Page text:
Conceptualizing Political Consumerism as Part of the Value Chain
The globalization of production chains has triggered an abundance of political consumer campaigns aimed at promoting global social and environmental responsibility. What is the most effective way to conceptualize and gauge the impact of these campaigns? I explore these issues through an examination of Global Value Chain (GVC) and similar approaches used to assess the impact of codes of conduct and corporate social responsibility on the production end of the chain. After summarizing key GVC research, I examine a range of critiques of both the GVC approach and the limits of political consumerism. I conclude reflecting on two different frameworks, the System of Provision (SOP) and Global Poverty Chain (GPC) approaches, which provide foundational critiques of GVC analysis and open new doorways for research and rethinking political consumerism and the globalization of production and consumption.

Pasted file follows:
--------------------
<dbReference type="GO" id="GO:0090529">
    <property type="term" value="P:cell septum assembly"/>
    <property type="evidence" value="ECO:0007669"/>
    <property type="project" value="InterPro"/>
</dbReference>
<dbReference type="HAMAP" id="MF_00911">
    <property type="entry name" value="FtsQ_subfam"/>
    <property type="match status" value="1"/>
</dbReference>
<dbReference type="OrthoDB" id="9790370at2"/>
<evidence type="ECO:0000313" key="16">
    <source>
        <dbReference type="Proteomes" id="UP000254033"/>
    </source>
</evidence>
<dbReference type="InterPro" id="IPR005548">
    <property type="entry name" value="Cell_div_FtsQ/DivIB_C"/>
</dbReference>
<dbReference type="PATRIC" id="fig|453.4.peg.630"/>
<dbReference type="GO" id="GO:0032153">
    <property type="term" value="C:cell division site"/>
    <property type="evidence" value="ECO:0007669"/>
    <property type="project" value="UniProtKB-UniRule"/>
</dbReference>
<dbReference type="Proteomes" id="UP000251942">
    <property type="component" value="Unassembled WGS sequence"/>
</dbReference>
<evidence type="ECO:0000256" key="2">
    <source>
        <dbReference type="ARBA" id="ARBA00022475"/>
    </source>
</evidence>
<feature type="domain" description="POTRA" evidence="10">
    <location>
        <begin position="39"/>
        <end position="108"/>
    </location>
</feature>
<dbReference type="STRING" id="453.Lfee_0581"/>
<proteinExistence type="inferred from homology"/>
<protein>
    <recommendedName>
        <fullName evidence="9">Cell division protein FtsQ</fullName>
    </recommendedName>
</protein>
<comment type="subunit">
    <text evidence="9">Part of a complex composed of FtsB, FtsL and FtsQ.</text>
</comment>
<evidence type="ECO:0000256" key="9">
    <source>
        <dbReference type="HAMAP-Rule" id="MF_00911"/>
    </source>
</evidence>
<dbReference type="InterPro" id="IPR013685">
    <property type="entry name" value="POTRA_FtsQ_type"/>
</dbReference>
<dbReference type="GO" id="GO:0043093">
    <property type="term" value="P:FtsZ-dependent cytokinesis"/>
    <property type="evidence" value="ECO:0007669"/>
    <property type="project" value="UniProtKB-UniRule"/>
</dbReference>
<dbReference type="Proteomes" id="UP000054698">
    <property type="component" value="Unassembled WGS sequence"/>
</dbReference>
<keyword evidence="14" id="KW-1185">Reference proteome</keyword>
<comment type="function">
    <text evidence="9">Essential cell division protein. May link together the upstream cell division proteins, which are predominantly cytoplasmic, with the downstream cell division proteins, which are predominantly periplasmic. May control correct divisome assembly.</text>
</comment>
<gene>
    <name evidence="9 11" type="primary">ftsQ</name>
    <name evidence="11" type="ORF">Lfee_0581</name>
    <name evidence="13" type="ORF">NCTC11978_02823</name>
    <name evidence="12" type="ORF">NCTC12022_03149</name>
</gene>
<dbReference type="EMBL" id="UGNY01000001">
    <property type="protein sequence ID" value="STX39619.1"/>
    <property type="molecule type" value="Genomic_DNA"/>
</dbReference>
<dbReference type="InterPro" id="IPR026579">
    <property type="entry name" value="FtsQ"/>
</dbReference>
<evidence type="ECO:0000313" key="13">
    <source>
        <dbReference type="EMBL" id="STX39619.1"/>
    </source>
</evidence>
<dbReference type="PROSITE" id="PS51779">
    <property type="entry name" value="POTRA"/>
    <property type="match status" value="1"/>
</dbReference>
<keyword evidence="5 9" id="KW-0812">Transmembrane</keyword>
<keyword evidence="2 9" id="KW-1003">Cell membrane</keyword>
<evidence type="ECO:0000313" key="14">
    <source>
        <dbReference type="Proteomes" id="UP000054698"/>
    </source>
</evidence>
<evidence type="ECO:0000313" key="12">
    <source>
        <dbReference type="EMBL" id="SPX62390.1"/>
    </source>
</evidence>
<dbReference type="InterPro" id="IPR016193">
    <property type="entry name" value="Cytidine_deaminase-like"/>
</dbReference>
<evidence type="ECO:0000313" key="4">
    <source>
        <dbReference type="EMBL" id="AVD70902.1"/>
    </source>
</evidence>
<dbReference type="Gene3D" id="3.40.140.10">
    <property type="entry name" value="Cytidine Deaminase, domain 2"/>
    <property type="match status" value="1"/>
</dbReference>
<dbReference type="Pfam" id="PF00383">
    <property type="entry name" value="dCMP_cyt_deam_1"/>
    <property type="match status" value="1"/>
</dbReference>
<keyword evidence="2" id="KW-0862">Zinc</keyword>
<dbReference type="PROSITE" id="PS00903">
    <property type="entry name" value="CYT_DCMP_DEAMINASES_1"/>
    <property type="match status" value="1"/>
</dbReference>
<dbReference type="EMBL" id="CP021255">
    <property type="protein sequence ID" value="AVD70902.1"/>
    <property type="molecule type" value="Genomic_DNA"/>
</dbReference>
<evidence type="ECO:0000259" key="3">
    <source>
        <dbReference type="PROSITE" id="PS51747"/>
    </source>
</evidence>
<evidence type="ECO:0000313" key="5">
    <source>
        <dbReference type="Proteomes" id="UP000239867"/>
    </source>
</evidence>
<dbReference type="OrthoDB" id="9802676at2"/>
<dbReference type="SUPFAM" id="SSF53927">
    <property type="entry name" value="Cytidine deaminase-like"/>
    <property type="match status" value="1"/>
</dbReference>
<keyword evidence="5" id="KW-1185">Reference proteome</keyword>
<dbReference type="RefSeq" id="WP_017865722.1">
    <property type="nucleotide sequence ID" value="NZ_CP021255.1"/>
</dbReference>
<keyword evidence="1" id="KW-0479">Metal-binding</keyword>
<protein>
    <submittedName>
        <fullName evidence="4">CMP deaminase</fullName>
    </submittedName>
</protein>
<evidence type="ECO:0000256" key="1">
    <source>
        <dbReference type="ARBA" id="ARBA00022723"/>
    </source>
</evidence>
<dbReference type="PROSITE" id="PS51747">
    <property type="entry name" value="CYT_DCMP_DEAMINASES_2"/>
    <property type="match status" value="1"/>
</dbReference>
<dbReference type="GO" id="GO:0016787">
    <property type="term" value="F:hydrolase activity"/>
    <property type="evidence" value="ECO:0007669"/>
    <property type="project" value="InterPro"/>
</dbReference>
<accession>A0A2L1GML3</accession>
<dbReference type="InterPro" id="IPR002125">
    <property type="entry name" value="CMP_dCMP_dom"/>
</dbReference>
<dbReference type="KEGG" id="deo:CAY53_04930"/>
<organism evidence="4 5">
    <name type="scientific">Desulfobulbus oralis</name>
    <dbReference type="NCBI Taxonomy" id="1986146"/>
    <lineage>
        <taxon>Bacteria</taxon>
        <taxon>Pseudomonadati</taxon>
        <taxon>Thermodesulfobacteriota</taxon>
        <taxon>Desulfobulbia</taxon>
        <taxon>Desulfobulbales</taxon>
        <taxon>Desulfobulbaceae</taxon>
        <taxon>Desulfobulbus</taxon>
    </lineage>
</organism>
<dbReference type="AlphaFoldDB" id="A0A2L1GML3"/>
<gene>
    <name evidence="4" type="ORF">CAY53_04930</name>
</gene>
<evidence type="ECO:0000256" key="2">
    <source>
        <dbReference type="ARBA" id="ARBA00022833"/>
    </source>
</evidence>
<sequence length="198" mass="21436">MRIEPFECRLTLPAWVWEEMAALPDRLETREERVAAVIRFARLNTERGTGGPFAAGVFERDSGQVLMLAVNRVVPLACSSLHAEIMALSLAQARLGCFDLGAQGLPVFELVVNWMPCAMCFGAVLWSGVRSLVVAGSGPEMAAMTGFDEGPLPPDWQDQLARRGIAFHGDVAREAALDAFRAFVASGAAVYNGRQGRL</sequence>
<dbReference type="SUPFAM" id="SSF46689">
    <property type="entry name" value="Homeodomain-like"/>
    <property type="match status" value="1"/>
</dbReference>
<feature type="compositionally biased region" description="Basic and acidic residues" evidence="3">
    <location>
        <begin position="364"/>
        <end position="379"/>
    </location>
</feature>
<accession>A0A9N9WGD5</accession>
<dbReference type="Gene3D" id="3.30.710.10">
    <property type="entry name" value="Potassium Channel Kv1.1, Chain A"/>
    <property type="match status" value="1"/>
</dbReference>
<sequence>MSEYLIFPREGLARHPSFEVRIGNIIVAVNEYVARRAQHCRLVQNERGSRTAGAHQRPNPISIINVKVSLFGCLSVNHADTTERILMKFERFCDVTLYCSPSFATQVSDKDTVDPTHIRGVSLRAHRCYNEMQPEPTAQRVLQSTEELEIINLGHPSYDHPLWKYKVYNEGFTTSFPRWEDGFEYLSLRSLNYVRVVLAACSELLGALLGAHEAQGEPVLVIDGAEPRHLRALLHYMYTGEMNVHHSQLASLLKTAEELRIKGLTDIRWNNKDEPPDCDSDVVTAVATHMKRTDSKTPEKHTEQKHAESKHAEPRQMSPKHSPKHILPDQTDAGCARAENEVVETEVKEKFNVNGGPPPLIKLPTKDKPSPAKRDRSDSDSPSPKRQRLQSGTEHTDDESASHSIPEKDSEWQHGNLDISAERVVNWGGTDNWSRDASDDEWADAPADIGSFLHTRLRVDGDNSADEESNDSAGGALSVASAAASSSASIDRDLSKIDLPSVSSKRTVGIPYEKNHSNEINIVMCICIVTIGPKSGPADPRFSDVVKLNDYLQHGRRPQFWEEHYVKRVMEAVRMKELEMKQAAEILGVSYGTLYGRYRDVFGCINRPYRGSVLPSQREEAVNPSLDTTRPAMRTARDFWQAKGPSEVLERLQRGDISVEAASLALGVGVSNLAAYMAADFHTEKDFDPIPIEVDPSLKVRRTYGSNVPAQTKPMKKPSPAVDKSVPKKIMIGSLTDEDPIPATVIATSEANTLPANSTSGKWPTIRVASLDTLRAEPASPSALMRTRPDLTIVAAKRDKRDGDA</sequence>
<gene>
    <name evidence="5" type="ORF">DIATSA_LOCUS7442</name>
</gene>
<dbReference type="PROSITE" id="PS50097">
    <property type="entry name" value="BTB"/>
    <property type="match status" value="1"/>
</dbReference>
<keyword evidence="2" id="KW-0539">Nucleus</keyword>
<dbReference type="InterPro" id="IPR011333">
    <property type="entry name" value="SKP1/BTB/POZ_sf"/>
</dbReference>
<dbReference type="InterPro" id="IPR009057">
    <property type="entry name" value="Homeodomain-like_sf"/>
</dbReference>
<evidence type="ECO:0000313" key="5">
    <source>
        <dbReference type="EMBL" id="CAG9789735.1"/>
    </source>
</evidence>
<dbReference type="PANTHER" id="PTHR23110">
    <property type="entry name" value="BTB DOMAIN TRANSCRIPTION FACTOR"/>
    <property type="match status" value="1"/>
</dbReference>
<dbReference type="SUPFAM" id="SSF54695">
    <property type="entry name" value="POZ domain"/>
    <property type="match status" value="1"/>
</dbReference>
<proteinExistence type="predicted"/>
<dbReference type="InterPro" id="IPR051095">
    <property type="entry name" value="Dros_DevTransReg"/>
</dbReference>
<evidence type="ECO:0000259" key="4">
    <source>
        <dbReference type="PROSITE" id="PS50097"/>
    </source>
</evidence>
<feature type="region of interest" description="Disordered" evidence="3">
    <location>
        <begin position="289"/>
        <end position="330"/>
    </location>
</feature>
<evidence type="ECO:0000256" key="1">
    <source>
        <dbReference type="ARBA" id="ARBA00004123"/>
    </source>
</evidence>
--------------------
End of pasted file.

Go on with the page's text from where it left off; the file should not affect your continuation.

TO CITE THIS ARTICLE:
2018 Conceptualizing Political Consumerism as Part of the Value Chain The Oxford Handbook of Political Consumerism (Eds) M. Boström, M. Micheletti, and P. Oosterveer
edited by M. Boström, M. Micheletti, and P. Oosterveer